AMD Radeon R9 295X2 Review

April 8, 2014 | 12:58

Tags: #dual-gpu #dual-gpu-graphics-card #fastest-graphics-card #hawaii #liquid-cooling #r9-295x2 #radeon #radeon-r9

Companies: #amd #asetek

The R9 295X2 - Meet the Beast

The card itself is a true dual slot model, though you'll obviously need the wherewithal to mount the radiator too. It's also very long at 307mm, but even so its design means it's possible to house it in a handful of mini-ITX cases, which is pretty awesome given how powerful it is.

In terms of construction, the R9 295X2 is quite simply leagues above the reference R9 290X. AMD appears to have taken influence from Nvidia's GTX Titan and GTX 780 designs, as everything is wrapped in high quality black and silver anodised aluminium. Even the Radeon logo on the side is illuminated, as is the card's central fan – it's an outstanding design. There's also a rear backplate to help dissipate heat and to give the card additional stability.

AMD Radeon R9 295X2 Review AMD Radeon R9 295X2 Review - The Card
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As you'd expect, the R9 295X2's power requirements are rather high – it has a whopping 500W TDP. Power will need to be supplied through the dual 8-pin power connections mounted along the top, but you'll need to make sure your PSU is up to the task; the two connectors must be powered by separate +12V rails, and each of these rails must be able to supply at least 28A. Your PSU also needs to be able to supply at least 50A across all of its +12V rails, so you'll need to check your documentation to confirm the requirements are met.

Like its previous dual GPU offering, the HD 7990, the R9 295X2 has four mini DisplayPort outputs alongside a single dual-link DVI one, though the fact Hawaii dropped support for analogue signals means this is now a DVI-D port. With the right combination of connections and monitors, the card will power up to six displays using Eyefinity.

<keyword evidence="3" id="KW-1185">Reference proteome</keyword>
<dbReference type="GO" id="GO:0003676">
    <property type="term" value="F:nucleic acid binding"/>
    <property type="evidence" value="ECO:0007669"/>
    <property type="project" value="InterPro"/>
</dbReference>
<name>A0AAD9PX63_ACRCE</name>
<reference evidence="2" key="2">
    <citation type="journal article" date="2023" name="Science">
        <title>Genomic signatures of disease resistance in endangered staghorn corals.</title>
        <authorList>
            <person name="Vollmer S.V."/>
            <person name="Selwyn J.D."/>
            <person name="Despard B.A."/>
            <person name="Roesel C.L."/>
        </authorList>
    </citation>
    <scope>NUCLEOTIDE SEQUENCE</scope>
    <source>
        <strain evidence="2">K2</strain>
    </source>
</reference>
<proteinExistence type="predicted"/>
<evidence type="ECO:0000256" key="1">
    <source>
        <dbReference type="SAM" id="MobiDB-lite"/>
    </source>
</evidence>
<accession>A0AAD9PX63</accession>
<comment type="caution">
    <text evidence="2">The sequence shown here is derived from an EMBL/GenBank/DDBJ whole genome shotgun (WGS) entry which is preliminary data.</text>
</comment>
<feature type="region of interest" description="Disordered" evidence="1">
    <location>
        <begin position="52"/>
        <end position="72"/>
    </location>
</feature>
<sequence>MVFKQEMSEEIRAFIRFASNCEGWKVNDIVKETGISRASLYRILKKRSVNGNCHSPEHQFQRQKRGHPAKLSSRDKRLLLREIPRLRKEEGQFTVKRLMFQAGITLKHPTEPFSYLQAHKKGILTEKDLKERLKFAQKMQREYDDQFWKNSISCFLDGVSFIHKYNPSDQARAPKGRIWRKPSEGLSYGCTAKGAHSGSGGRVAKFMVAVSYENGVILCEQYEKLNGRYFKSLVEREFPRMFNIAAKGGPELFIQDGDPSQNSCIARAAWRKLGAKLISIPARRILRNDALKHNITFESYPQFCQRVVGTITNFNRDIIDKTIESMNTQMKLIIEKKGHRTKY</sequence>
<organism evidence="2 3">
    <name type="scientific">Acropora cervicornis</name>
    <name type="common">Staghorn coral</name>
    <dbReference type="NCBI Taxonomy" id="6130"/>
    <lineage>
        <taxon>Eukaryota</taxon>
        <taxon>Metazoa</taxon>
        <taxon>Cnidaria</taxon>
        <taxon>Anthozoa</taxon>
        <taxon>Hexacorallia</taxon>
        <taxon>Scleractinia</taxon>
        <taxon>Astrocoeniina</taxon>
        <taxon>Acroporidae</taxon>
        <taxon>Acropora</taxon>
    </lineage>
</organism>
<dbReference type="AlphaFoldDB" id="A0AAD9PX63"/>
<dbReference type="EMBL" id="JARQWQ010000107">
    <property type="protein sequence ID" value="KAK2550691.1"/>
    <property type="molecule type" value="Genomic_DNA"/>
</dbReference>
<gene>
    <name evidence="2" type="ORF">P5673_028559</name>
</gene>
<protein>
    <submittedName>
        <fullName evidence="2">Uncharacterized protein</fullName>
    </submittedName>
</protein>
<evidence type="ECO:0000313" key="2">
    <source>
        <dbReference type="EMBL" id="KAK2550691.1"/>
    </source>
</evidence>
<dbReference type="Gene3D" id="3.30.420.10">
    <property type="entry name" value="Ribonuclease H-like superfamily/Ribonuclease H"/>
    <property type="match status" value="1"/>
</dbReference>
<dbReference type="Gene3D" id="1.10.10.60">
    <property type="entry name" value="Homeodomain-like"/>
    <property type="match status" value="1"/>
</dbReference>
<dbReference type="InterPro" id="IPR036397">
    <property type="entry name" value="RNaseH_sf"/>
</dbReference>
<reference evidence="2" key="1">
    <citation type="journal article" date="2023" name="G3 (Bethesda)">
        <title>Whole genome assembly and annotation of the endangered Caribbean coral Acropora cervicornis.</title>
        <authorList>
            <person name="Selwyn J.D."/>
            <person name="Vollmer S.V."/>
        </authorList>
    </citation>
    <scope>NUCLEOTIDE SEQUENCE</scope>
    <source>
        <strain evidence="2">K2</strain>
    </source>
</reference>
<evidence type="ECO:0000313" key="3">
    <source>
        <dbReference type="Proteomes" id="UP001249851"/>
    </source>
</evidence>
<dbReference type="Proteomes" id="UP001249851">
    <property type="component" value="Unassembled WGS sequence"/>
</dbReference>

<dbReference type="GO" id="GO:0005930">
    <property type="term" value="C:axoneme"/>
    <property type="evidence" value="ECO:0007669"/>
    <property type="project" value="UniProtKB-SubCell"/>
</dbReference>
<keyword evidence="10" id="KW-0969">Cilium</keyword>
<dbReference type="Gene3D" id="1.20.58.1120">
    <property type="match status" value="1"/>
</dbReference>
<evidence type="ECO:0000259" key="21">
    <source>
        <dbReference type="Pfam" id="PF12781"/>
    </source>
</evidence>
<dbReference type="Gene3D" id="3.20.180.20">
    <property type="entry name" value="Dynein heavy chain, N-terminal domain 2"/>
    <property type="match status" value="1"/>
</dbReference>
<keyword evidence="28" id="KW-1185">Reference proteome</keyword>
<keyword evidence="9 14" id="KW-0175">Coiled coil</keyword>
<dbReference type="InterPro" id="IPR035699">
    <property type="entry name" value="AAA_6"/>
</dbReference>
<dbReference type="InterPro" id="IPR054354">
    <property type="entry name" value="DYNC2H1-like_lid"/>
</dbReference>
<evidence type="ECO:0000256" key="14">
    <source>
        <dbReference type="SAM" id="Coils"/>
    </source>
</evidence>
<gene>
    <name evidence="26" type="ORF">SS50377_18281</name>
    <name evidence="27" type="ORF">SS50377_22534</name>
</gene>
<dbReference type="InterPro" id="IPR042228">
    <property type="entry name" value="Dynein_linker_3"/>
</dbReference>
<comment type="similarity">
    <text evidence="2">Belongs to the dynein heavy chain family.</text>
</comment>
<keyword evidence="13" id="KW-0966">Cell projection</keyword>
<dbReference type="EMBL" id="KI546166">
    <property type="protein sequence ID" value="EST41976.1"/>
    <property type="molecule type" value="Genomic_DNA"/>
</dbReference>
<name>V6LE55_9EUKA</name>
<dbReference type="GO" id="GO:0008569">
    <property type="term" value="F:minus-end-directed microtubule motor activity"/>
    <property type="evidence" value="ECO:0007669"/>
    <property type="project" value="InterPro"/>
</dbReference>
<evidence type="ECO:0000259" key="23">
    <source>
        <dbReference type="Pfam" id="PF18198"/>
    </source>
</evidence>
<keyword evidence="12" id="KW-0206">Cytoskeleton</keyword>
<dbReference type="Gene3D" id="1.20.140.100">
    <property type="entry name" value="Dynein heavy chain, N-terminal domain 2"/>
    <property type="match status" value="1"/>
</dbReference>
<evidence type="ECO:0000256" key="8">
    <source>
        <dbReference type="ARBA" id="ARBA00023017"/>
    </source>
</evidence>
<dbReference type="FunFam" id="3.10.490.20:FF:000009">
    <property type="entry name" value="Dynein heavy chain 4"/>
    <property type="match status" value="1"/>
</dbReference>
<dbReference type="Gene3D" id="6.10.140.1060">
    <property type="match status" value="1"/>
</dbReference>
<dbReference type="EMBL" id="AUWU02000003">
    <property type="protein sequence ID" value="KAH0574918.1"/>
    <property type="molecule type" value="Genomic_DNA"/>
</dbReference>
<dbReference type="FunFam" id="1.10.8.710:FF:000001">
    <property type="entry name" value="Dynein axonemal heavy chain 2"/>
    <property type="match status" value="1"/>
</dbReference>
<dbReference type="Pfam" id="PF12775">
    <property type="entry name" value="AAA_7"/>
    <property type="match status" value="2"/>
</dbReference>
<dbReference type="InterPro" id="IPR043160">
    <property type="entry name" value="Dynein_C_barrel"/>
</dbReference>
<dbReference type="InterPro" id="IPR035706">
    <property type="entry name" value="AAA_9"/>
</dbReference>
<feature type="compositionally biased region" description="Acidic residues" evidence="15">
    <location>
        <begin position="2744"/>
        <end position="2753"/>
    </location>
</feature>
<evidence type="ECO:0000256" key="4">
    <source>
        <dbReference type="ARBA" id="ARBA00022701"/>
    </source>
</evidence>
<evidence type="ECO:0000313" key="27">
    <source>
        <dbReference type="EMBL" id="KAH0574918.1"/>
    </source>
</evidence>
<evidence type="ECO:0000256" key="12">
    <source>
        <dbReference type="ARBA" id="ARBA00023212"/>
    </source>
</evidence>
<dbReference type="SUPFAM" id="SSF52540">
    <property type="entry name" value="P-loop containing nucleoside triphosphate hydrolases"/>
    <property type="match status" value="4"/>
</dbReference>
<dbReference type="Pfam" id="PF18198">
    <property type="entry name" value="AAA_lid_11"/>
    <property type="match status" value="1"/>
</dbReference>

AMD Radeon R9 295X2 Review AMD Radeon R9 295X2 Review - The Card AMD Radeon R9 295X2 Review AMD Radeon R9 295X2 Review - The Card
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The two R9 290X GPUs are cooled by a custom sealed loop water cooler designed by Asetek. Both waterblocks feature copper baseplates with micro channels and each contains a pump as well. They are joined by thick rubber tubing, which connects them to the 120mm radiator, for which a standard 120mm exhaust fan is supplied. This fan can easily be replaced by one of your choosing, and if you have the space you could also add a secondary fan to create a push-pull combination. The fan is connected to a header on the PCB and cable tied to the tubing to keep things tidy, and its speed is controlled by the internal liquid temperature. The two pumps will keep flow rates up, and the radiator is relatively thick at 38mm, but this still seems like a set-up that might struggle to deal with the amount of heat here. Nevertheless, AMD is confident in its design, and claims that it is at least 3dB(A) quieter and 20°C cooler than the R9 290X.

AMD Radeon R9 295X2 Review AMD Radeon R9 295X2 Review - The Card
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The Asetek cooler is only responsible for cooling the GPUs, as the GDDR5 chips and power circuitry are cooled in the usual way via heatsinks and a fan on the card itself. The all important PLX chip which bridges the two GPUs also has its heat dispelled in this manner. The fan here adjusts its speed based on the amount of current used by the voltage regulators. However, there are also times when it may stop spinning altogether, which is when both GPUs enter their ZeroCore low power state – two LEDs on the rear of the card are used to signal when one or both of the GPUs do this.

AMD Radeon R9 295X2 Review AMD Radeon R9 295X2 Review - The Card
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There is no CrossFireX connection on the PCB, since as of Hawaii, AMD exclusively uses PCI lanes for this functionality. According to AMD, two R9 295X2 cards can be paired for what would effectively be a four-way CrossFire configuration. At this stage, such a set-up will work, though the driver is still being matured and optimised in the lead up to retail availability. Elsewhere on the PCB we find the PLX chip as well as a standard 5+1 phase power arrangement for each GPU. All of the memory chips are on the front of the PCB, and as there are now eight rather than sixteen per GPU, this means AMD has switched from 2GB to 4GB chips, presumably to save on die space and thermal output. We also see the two 4-pin fan headers as well as a 2-pin one that powers the pumps. Finally, AMD has also included a dual BIOS switch, though unfortunately it doesn't appear to have been utilised in any way.
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